What causes brief power failures?
It happens all the time.
Marietta resident Jennie Williams, 77, is at home going about her business when the power suddenly goes out. Then, within 10 seconds, the electricity flickers back on again.
“It’s never more than 10 seconds. Just enough to reset all the clocks and mess up the televisions,” said Williams.
And the outages are unpredictable, she added, noting that her household has had the power flicker as many as three times in one day and then gone a month without experiencing it again.
These small outages may not last long, but they are an inconvenience that many area residents have wondered about for years. For some, the outages are a minor annoyance, but for others the brief blackouts can cause a major problem with more sensitive electronic devices.
Because of the brevity of the outages, no equipment is in place to track their frequency, said Terri Flora, director of communications for AEP Ohio.
However, they became frequent enough that Williams, who has lived at her current address for around 20 years, decided she wanted to know what was causing them.
Williams said she started noticing the momentary outages about five years ago, and it became such a nuisance, that a year ago she decided to write a letter to her power company, American Electric Power.
“I did immediately get an answer from them, but the problem has not gotten any better,” she said.
In the letter, AEP said that one of the outages Williams had experienced was because a squirrel was electrocuted in her neighborhood.
While animals can come into play when momentary outages are involved, the overall explanation is a simple one, said AEP spokeswoman Fay White.
“We have protective devices on the lines called reclosers. When they detect an object on the line that might pose a problem, they briefly de-energize the line,” explained White.
If no problem is detected, the line powers itself back up, she said.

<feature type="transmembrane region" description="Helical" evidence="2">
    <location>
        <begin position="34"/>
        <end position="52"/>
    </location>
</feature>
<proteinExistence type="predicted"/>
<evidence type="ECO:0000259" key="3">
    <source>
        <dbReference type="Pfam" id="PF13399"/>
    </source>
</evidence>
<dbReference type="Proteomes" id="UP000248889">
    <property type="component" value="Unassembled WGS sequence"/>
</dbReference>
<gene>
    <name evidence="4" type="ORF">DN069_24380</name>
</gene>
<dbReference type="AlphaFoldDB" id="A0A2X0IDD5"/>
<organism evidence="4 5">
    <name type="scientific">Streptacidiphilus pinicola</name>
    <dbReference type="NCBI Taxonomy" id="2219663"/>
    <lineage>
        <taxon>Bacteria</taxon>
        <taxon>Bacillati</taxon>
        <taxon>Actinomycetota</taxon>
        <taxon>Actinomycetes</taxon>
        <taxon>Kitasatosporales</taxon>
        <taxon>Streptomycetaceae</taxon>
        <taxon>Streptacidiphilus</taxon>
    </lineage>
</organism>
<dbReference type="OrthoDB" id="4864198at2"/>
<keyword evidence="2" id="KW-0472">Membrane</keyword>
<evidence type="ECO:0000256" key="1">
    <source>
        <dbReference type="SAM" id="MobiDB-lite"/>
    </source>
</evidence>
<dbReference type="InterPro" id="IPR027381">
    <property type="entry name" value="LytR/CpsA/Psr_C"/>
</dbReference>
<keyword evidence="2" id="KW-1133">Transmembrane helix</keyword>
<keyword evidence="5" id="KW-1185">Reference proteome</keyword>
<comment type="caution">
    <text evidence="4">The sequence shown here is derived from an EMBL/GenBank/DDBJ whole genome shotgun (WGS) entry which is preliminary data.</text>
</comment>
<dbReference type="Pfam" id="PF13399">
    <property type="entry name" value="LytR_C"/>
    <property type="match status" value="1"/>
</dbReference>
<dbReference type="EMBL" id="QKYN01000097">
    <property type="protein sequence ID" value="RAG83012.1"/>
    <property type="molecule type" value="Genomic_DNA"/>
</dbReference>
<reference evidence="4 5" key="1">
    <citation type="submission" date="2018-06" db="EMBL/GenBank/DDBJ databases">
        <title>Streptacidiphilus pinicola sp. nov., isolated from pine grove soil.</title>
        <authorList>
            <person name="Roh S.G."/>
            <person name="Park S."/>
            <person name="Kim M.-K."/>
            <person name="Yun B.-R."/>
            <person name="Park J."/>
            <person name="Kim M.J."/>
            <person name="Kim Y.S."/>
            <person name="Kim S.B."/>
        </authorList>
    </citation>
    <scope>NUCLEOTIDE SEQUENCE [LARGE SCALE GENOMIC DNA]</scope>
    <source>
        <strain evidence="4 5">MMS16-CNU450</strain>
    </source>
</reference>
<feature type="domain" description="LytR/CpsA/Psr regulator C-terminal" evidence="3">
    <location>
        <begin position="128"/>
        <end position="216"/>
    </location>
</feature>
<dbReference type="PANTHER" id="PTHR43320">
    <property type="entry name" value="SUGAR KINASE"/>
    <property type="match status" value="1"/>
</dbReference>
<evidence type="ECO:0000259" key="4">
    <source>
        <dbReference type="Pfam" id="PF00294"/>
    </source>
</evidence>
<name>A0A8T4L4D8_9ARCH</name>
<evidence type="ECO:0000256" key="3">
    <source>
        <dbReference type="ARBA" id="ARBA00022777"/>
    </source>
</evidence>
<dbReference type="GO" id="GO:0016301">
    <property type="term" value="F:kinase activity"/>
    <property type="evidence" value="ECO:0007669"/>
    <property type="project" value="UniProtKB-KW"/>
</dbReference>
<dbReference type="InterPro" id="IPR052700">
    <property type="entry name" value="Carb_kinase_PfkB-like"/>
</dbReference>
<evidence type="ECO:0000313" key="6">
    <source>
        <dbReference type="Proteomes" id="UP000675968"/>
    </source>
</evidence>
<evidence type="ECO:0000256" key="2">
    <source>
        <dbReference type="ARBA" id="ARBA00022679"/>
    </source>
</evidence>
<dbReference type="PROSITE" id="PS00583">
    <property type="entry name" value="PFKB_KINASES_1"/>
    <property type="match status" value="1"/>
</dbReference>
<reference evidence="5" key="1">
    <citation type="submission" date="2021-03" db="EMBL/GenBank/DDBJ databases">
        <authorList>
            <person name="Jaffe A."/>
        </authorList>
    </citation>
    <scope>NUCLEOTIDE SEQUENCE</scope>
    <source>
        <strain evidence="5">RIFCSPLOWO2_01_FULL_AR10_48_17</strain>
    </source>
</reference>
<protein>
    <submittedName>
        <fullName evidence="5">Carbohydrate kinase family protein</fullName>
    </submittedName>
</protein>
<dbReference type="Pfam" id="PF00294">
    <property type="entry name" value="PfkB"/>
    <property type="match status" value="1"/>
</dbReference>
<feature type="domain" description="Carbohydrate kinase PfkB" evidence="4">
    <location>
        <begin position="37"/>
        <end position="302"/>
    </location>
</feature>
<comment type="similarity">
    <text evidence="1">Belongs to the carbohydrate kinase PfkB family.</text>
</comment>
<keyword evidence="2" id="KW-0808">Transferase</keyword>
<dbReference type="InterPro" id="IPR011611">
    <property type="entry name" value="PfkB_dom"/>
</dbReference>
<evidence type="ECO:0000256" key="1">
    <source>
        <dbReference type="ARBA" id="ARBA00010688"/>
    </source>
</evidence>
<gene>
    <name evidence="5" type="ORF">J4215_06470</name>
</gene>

The technology is a protective measure, said Flora.
“Oftentimes it means the system is doing what it is supposed to,” she said.
Warren Township resident Ernie Thode, 70, noticed the outages gradually increasing in frequency at his home and at his former work location within the last six or seven years.
Additionally, Thode said he noticed the momentary outages at his home did not typically coincide with the outages he experienced at the Washington County Public Library’s Local History & Genealogy building.
“It’s a nuisance when you have to reset your clocks and if you’re in the middle of something on your computer, you have to reboot it all,” said Thode.
Though Jill Cox, 46, has not noticed the outages at the downtown Marietta dentist’s office where she works, she experiences them all too frequently at her home in Harrisville, W.Va.
“It will flicker at least once a week I would say,” said Cox, whose electricity is provided by Mon Power.
Resetting the clocks is the least of her concern. If Cox does not catch the outage fast enough, the hot tub at her home resets itself and runs constantly, causing higher electricity charges.
The outages can also cause long-term damage to people’s electronic devices, said Washington County IT director Eric Skomra.
“If there isn’t anything separating the components from that power fluctuation, you can have a drop in power and then a spike which can cause the physical components of the electronics to fail,” he said.
Essentially, when the power reboots after just a few seconds off, the sudden rush of energy can permanently harm electronics, he said.
Marietta Network Administrator Amy Tucker said the city uses battery backups, so that electronics stay on even during the short outages. Surge protectors are another way to make sure electronics do not malfunction, she said.
Though Flora acknowledges that the short outages are an annoyance, they are really a benefit to the customers, she said. By having the line automatically shut itself down to check for threats, it actually prevents longer term outages, said Flora.
The recloser technology has actually been in place for decades, she added, but customers have noticed it more in recent years because of changes to technology.
“Our technology is more sensitive,” she said, pointing out that years ago, we did not have technologies that reset themselves, such as TiVo and digital clocks.
In fact, it appears as though short outages are decreasing in frequency and in length. Though it is difficult to measure exactly how frequently the “momentaries” occur or how long they last because there is no technology in place to track them, the company does try to measure those numbers through customer feedback, said Flora.
Customers who experience the short outages are encouraged to report them online at aepohio.com/outages/report/ or by calling 800-277-2177.